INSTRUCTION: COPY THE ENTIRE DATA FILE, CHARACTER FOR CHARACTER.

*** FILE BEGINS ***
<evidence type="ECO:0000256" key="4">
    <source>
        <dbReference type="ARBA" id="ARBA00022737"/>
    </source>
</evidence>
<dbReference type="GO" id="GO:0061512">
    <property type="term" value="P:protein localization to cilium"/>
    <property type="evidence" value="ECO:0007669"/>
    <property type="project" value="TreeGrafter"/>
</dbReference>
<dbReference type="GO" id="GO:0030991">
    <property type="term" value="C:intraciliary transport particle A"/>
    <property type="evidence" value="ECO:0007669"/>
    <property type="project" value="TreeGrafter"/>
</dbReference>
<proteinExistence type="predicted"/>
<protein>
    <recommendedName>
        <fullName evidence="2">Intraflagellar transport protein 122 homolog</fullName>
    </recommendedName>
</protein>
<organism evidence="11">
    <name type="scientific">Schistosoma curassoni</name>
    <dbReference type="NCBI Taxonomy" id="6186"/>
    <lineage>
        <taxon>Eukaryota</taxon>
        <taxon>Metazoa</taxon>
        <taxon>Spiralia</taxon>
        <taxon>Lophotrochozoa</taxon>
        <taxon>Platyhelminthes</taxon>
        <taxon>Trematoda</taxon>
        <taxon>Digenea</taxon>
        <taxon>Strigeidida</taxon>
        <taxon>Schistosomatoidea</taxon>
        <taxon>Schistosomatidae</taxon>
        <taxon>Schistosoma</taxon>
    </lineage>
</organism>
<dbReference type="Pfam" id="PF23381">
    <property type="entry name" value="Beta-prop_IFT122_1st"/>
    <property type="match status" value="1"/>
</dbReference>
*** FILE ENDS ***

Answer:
<evidence type="ECO:0000256" key="4">
    <source>
        <dbReference type="ARBA" id="ARBA00022737"/>
    </source>
</evidence>
<dbReference type="GO" id="GO:0061512">
    <property type="term" value="P:protein localization to cilium"/>
    <property type="evidence" value="ECO:0007669"/>
    <property type="project" value="TreeGrafter"/>
</dbReference>
<dbReference type="GO" id="GO:0030991">
    <property type="term" value="C:intraciliary transport particle A"/>
    <property type="evidence" value="ECO:0007669"/>
    <property type="project" value="TreeGrafter"/>
</dbReference>
<proteinExistence type="predicted"/>
<protein>
    <recommendedName>
        <fullName evidence="2">Intraflagellar transport protein 122 homolog</fullName>
    </recommendedName>
</protein>
<organism evidence="11">
    <name type="scientific">Schistosoma curassoni</name>
    <dbReference type="NCBI Taxonomy" id="6186"/>
    <lineage>
        <taxon>Eukaryota</taxon>
        <taxon>Metazoa</taxon>
        <taxon>Spiralia</taxon>
        <taxon>Lophotrochozoa</taxon>
        <taxon>Platyhelminthes</taxon>
        <taxon>Trematoda</taxon>
        <taxon>Digenea</taxon>
        <taxon>Strigeidida</taxon>
        <taxon>Schistosomatoidea</taxon>
        <taxon>Schistosomatidae</taxon>
        <taxon>Schistosoma</taxon>
    </lineage>
</organism>
<dbReference type="Pfam" id="PF23381">
    <property type="entry name" value="Beta-prop_IFT122_1st"/>
    <property type="match status" value="1"/>
</dbReference>